Beca's Brisbane office unveils artwork by contemporary First Nations Artist Brooke Sutton

Beca's Brisbane office has unveiled a commissioned artwork by contemporary Indigenous artist Brooke Sutton - a proud Kalkadoon woman, from the emu foot province around the Mount Isa region in Northwest Queensland.  

Brooke is a budding young artist and has a passion for painting, developing her creative style since the age of eight. With talent running through her family, Brooke is the younger sister of renowned Aboriginal artist Chern’ee Sutton. 

At 17 years old, Brooke balances attending high school with commissioning and exhibiting her stunning artwork at prestigious venues such as the Pullman and Mercure Hotels, and for organisations like PHN Australian Government Department of Health and The Australian Defence Force.  

Brooke has also been awarded the 2021 Bundaberg NAIDOC Week “Youth of the Year” Award and the winner of a National Art Competition for Nestle in 2019.  

Brooke was approached by the Beca Queensland Reconciliation Action Plan (RAP) Team to commission an inspirational and incredibly beautiful art piece to be displayed at the Brisbane office. The asset is reflective of Brooke's own interpretation of Beca Brisbane's journey through her personal connection to Country, Culture, Language and Tradition.

121cm x 91cm
Medium – Acrylic and textured acrylic on canvas  

Brooke kindly shared the meaning and symbolism behind the piece with us: 

“In my painting, the pink community symbol in the top left corner represents Beca Brisbane and the U symbols represents all the people who work with and for Beca Brisbane. The aqua community symbol in the bottom right corner on the painting represents Beca New Zealand. The footprints connecting the two community symbols represents Beca’s origins in New Zealand and their journey to Australia.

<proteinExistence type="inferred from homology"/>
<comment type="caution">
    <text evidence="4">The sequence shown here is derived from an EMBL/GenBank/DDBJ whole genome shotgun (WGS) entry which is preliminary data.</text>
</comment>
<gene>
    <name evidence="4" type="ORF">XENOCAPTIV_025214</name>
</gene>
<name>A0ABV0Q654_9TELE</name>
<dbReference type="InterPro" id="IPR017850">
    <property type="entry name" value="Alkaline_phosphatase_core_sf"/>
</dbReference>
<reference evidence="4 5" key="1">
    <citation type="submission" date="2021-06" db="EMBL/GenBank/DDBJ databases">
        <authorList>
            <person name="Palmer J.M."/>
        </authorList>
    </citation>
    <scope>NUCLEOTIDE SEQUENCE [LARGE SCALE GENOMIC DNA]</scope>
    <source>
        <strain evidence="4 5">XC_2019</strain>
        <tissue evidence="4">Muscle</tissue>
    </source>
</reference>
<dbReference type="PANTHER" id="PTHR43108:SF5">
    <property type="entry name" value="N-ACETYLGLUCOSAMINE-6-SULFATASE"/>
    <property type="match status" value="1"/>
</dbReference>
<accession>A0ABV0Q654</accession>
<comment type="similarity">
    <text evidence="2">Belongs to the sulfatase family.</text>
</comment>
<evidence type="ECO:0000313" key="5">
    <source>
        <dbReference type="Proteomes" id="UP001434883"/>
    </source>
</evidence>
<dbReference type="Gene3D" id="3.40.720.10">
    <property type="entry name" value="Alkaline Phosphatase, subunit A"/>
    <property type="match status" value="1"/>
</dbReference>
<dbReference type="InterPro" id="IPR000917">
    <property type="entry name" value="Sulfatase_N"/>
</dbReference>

The three smaller blue, aqua and peach community symbol represents Beca’s values of relationships, respect and opportunities, and the U symbols around them represents all the people of Beca who work to uphold these values. The eight different coloured circles along the right side of the painting represent Beca’s eight different sections within the organisation.  

The footprints around the outside of the painting represents Beca’s journey to each of their locations throughout the world. The leaves, sand, mountains and ocean all represent the different environments where Beca is located around the world. The sun rays originating from the pink community symbol represents Beca’s work towards a brighter future and the kangaroo and emu footprints throughout the painting represents Beca always moving forwards and never backwards.”  

Beca will continue to support First Nations Entrepreneurs, Businesses and Communities to increase connections, capacity, capability and confidence. The incredible artwork will be proudly displayed in our Meeanjin (Brisbane) office to create a culturally safe environment for Beca employees, visitors, and guests. 

Follow the link here if you would like to read more about First Nations Artist, Brooke Sutton. You can also view Brooke's work on social media platforms Instagram and Facebook

See also February 2022